Monday, August 02, 2010

Corridor Of Life For Sabah's Endangered Wildlife

KOTA KINABALU -- The protected wildlife in Sabah is set to see better chances of survival, thanks to the `corridor of life' introduced by the Sabah state government.

The corridor of life is not only aimed at creating more forest for the wild animals to move about but also to complement the state government's goal of ensuring that 55 per cent of Sabah's total area has green cover.

State Tourism, Culture and Environment Minister Datuk Masidi Manjun said the program would involve rehabilitation of the riparian reserve to create a passage for the wild animals to move about.

"Many people, especially owners of oil palm estates, plant crop right up to the river bank, thus blocking the passage for the wild animals," he told Bernama.

Riparian forest is a forested area adjacent to a body of water such as a river, stream, pond, lake, marshland, estuary or canal that allows fragmented forest to be connected.


"We will be rehabilitating this area (riparian reserve) and we have given alternatives to all land owners to stop farming on riparian reserve because when they farm right at the river's edge, wild animals, especially elephants are unable to cross the river," he said.

The corridor of life is currently the focus in the Kinabatangan district, in the interiors of Sabah, which will involve the acquisition of a vast area to create the riparian reserve.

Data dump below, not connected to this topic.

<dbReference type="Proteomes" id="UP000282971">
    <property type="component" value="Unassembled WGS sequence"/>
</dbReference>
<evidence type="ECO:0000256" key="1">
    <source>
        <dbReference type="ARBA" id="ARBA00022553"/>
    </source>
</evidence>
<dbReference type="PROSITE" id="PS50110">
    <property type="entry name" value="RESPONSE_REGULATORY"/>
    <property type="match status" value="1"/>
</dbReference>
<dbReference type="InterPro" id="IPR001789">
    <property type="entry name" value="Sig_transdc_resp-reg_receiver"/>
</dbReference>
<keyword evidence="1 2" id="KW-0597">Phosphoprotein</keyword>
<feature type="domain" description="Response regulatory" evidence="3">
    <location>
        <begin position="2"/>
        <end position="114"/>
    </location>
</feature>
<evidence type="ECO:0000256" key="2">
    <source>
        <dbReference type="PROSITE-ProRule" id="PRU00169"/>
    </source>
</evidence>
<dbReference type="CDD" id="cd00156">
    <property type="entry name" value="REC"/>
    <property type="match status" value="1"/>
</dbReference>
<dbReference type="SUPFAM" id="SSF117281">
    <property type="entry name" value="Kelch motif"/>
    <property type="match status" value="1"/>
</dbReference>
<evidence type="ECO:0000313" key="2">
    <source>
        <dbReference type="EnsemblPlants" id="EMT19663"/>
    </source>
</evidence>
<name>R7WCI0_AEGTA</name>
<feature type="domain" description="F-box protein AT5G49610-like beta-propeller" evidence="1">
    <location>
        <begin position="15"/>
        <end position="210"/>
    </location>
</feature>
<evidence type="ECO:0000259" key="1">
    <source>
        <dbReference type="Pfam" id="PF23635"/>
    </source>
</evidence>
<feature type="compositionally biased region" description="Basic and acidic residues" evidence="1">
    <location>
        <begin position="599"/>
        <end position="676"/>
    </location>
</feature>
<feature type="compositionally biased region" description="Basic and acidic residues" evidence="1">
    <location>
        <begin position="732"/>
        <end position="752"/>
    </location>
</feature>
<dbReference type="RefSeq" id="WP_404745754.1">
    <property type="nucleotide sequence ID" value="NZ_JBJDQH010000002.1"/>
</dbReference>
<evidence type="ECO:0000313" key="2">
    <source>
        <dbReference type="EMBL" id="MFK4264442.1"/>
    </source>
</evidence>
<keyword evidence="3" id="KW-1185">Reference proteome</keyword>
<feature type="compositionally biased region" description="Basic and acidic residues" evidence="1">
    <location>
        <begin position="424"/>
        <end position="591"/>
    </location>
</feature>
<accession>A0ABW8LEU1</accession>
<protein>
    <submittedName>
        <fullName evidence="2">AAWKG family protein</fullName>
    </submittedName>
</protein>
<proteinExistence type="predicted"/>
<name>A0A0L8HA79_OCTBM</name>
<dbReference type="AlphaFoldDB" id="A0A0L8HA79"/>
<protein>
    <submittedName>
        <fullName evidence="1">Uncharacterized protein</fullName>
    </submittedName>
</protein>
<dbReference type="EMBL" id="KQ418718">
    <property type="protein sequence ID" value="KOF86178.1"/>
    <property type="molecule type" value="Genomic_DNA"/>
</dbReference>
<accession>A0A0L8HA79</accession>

"We are buying up the land little by little and as far as possible we try to encourage Non-Governmental Organisations (NGOs) to raise fund themselves because we want the ownership to be shared by everyone.

Masidi noted that the implementation of the programme would be done in collaboration with the state Wildlife Department and the Land and Survey Department, the two department with enforcement powers.


"Enforcement means if for any reason a farmer or plantation company encroaches into the riparian reserve, they have actually committed an offence under the Land Ordinance.

"So that enforcement will be done by the Land and Survey Department," he said.

The whole idea of the corridor of life is to allow wild animals to move from one place to another to search for food and also to give them the opportunity to propagate.

"Animals are increasingly losing their habitat and are being pushed further into the jungle and worse still, the opening up of land leads to the fragmentation of forests.

"Therefore, it becomes a problem for the animals to move from one place to another to look for food and when they encroach into plantations they become the target of planters and poachers," he said adding that sun bear is one of the most endangered species in the state.

Continue reading at: Corridor Of Life For Sabah's Endangered Wildlife

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